Encyclopedia of Psychology and Religion

2014 Edition
| Editors: David A. Leeming


Reference work entry
DOI: https://doi.org/10.1007/978-1-4614-6086-2_54

In Hindu thought, Atman is the true Self of each individual, which is at one with the Divine, Brahman, the Absolute. C. G. Jung acknowledges indebtedness to this concept in Aion where he refers to the “Atmic self.” The Hindu concept differs from Jung, however, in that the Atman is one and the same in every person. Atman is Brahman since, as it is said in India, “That thou art.” Thus, God is the Indweller of every soul. The life task of each person is to discover Atman within.

In the Upanishads, ancient scriptures of India, Atman is described as the innermost nature of every living being, pure and unchanged. Neither birth nor death nor rebirth can alter Atman. It is the Real, the unchangeable. In contrast, the body, mind, and personality are changeable and are therefore defined as unreal, or illusory. This usage of the words Real (unchangeable) and unreal (changeable) often creates confusion in the minds of Westerners who use the same words differently. Whether Hindus chant, “Lead me...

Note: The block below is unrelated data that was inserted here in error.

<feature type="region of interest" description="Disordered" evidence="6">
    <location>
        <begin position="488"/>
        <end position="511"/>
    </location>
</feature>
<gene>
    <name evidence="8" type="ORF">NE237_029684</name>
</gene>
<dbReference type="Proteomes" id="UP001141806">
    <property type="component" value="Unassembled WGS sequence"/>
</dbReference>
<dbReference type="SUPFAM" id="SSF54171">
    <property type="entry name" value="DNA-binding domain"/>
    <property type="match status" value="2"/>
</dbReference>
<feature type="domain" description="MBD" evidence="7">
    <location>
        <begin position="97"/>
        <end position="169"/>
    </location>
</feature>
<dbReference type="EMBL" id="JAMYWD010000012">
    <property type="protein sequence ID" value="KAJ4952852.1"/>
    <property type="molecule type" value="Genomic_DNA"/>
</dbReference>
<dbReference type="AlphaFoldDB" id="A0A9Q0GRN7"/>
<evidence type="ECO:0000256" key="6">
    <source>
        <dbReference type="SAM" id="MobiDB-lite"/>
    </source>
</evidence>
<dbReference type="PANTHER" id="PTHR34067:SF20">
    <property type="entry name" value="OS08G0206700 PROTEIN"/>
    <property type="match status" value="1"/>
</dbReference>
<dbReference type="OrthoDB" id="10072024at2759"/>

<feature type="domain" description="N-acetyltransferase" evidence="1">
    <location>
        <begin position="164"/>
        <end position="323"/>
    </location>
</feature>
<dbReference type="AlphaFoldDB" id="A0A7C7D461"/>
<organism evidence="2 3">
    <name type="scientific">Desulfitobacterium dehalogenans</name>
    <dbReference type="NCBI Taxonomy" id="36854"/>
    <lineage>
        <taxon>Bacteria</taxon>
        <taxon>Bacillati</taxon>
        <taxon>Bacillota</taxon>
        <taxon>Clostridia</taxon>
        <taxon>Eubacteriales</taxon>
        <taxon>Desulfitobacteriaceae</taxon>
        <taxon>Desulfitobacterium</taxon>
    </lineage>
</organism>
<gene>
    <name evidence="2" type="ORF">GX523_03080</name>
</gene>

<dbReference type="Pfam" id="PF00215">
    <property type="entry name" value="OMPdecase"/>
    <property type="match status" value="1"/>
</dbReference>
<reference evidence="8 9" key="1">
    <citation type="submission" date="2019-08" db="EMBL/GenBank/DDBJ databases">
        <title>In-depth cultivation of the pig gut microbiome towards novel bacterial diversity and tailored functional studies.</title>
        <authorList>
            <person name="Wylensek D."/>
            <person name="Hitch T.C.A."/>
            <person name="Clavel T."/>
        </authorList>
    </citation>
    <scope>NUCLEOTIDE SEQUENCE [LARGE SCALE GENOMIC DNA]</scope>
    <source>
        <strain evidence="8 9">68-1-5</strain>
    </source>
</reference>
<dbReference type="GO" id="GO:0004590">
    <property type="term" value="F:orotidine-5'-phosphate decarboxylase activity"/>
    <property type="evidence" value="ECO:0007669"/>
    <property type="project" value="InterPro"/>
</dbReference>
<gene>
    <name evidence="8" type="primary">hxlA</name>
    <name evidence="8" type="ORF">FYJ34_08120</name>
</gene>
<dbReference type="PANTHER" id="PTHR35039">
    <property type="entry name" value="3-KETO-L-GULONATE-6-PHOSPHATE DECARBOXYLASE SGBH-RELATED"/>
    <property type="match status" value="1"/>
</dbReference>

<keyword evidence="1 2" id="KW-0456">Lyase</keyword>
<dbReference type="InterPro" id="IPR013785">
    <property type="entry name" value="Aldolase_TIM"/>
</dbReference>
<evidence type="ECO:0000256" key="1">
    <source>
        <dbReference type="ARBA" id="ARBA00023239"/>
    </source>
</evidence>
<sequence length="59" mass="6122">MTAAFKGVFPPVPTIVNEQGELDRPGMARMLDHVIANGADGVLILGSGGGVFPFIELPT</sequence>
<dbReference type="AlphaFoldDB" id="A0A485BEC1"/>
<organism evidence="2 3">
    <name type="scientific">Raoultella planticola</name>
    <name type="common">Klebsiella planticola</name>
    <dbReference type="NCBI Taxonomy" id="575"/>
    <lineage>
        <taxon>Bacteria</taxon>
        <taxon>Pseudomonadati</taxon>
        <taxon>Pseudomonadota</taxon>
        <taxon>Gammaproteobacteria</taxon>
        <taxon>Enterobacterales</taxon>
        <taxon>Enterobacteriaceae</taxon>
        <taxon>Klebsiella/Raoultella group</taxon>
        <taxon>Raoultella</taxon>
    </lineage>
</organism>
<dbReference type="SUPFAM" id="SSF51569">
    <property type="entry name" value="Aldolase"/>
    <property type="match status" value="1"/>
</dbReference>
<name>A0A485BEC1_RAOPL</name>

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Copyright information

© Springer Science+Business Media New York 2014

Authors and Affiliations

  1. 1.Mind Body Spirit InstituteStamfordUSA